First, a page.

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The Who   
Then and Now: Maximum Who (Geffen)  

First the bewilderment: another Who best-of? That's
nine by my unscientific count, including 2002's
MCA-released double disc Ultimate Collection, which,
apparently, wasn't. Then and Now contains a scant
twenty tracks, exactly half from the 1960s and only
one from the 1980s ("You Better You Bet," which wasn't
even the best song on Face Dances). Worse, no "Anyway,
Anyhow, Anywhere," the anthem purists prefer over "My
Generation," which turned out to be a lie anyway,
anyhow, anywhere. Then the derision: The disc's out on
Geffen, for whom the band never recorded. God bless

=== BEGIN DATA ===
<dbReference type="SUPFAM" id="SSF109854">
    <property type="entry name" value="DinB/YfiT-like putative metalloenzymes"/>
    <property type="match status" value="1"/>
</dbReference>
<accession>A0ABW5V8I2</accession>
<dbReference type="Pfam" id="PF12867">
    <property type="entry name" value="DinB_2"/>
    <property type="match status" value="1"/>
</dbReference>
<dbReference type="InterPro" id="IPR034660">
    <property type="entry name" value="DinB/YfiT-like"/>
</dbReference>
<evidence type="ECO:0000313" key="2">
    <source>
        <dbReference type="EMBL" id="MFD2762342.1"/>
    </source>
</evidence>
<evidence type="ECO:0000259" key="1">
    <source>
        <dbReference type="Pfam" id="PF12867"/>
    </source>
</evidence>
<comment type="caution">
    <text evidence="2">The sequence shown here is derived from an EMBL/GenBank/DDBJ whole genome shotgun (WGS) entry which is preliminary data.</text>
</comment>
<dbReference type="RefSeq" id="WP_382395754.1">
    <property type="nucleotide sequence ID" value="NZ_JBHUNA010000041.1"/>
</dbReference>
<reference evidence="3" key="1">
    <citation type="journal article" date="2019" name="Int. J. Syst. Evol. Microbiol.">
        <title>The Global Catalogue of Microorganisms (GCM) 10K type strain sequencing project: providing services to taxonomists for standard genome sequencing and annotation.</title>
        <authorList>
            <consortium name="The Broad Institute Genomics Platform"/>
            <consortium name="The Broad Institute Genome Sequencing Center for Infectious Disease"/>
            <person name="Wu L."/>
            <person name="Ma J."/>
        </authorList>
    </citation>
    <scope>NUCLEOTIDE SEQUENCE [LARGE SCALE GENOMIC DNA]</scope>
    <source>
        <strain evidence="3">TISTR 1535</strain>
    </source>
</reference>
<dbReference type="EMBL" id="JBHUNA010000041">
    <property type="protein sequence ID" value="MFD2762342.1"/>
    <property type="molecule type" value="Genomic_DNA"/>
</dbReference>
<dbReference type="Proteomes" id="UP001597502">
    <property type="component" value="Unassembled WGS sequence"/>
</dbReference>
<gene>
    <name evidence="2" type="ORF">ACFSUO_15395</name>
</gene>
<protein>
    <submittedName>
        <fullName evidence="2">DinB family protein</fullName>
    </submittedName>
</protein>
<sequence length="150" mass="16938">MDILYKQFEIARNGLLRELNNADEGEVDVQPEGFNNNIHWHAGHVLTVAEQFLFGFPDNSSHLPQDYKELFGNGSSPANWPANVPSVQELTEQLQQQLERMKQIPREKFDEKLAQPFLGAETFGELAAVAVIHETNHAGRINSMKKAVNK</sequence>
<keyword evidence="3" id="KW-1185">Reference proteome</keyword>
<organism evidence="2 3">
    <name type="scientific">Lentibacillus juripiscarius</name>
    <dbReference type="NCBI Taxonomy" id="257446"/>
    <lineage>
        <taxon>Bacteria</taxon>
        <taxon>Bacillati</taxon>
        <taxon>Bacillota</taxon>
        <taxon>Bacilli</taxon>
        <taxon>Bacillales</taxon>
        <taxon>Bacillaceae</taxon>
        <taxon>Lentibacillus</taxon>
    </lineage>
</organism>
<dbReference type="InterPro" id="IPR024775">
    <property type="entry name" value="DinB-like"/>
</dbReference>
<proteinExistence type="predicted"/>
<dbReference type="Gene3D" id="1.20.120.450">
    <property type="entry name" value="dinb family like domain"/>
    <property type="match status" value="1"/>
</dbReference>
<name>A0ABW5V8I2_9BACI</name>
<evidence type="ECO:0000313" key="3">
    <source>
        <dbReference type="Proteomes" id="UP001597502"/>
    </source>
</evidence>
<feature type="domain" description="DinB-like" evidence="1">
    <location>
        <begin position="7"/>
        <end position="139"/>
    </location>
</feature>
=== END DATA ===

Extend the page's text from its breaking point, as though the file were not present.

the corporate merger, in which everyone gets a piece
of the myth sooner or later. Then the delight: two new
songs, proof that Pete Townshend and Roger Daltrey's
promise to work together wasn't hollow. Then the
horrible reality: These two new songs, one written for
Elvis Presley and one written for John Entwhistle, are
the worst Who songs ever -- tepid and squishy,
pretentious and maudlin. One nicks from "Only Fools
Rush In" -- truer words were never stolen. The other
compares their dead bassist to old red wine. The
question is, "Who is this for?" Who fans don't need
it, and no one else would want it. Not who, then, but

-Brian in Atlanta
The Who This Month!

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